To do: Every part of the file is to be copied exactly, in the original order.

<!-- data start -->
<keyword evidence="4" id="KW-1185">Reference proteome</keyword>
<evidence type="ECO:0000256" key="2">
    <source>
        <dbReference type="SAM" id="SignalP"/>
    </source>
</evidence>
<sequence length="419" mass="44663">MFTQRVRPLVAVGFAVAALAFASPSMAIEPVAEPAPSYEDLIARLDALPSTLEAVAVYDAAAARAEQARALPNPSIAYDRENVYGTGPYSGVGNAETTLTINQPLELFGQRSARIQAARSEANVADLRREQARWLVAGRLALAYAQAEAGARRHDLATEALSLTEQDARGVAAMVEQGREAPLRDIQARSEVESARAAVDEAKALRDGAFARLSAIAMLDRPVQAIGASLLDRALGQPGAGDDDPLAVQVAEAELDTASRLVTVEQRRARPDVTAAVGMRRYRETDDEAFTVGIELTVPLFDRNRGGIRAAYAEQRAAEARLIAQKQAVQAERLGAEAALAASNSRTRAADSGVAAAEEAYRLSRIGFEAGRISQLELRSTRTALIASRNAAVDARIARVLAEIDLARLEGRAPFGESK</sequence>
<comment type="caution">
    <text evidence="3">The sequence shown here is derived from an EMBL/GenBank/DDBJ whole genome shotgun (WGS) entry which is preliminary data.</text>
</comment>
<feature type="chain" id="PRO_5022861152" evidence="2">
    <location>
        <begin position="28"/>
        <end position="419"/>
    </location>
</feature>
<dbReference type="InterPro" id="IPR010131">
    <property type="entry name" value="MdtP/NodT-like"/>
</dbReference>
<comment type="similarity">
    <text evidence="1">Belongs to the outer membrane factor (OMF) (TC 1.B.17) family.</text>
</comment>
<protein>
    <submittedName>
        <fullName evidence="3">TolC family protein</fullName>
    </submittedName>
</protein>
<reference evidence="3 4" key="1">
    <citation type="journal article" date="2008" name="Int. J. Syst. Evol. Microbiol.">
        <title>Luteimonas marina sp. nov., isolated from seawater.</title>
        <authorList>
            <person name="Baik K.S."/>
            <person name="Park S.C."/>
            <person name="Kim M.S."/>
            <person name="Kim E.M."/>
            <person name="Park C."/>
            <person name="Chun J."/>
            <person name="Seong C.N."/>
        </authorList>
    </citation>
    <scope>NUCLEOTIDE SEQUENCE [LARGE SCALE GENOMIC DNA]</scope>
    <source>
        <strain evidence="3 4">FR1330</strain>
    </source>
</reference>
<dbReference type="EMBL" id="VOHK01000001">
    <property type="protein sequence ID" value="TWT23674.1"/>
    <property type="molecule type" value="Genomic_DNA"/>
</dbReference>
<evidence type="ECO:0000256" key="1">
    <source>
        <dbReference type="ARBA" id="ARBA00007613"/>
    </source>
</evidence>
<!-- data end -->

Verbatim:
<keyword evidence="4" id="KW-1185">Reference proteome</keyword>
<evidence type="ECO:0000256" key="2">
    <source>
        <dbReference type="SAM" id="SignalP"/>
    </source>
</evidence>
<sequence length="419" mass="44663">MFTQRVRPLVAVGFAVAALAFASPSMAIEPVAEPAPSYEDLIARLDALPSTLEAVAVYDAAAARAEQARALPNPSIAYDRENVYGTGPYSGVGNAETTLTINQPLELFGQRSARIQAARSEANVADLRREQARWLVAGRLALAYAQAEAGARRHDLATEALSLTEQDARGVAAMVEQGREAPLRDIQARSEVESARAAVDEAKALRDGAFARLSAIAMLDRPVQAIGASLLDRALGQPGAGDDDPLAVQVAEAELDTASRLVTVEQRRARPDVTAAVGMRRYRETDDEAFTVGIELTVPLFDRNRGGIRAAYAEQRAAEARLIAQKQAVQAERLGAEAALAASNSRTRAADSGVAAAEEAYRLSRIGFEAGRISQLELRSTRTALIASRNAAVDARIARVLAEIDLARLEGRAPFGESK</sequence>
<comment type="caution">
    <text evidence="3">The sequence shown here is derived from an EMBL/GenBank/DDBJ whole genome shotgun (WGS) entry which is preliminary data.</text>
</comment>
<feature type="chain" id="PRO_5022861152" evidence="2">
    <location>
        <begin position="28"/>
        <end position="419"/>
    </location>
</feature>
<dbReference type="InterPro" id="IPR010131">
    <property type="entry name" value="MdtP/NodT-like"/>
</dbReference>
<comment type="similarity">
    <text evidence="1">Belongs to the outer membrane factor (OMF) (TC 1.B.17) family.</text>
</comment>
<protein>
    <submittedName>
        <fullName evidence="3">TolC family protein</fullName>
    </submittedName>
</protein>
<reference evidence="3 4" key="1">
    <citation type="journal article" date="2008" name="Int. J. Syst. Evol. Microbiol.">
        <title>Luteimonas marina sp. nov., isolated from seawater.</title>
        <authorList>
            <person name="Baik K.S."/>
            <person name="Park S.C."/>
            <person name="Kim M.S."/>
            <person name="Kim E.M."/>
            <person name="Park C."/>
            <person name="Chun J."/>
            <person name="Seong C.N."/>
        </authorList>
    </citation>
    <scope>NUCLEOTIDE SEQUENCE [LARGE SCALE GENOMIC DNA]</scope>
    <source>
        <strain evidence="3 4">FR1330</strain>
    </source>
</reference>
<dbReference type="EMBL" id="VOHK01000001">
    <property type="protein sequence ID" value="TWT23674.1"/>
    <property type="molecule type" value="Genomic_DNA"/>
</dbReference>
<evidence type="ECO:0000256" key="1">
    <source>
        <dbReference type="ARBA" id="ARBA00007613"/>
    </source>
</evidence>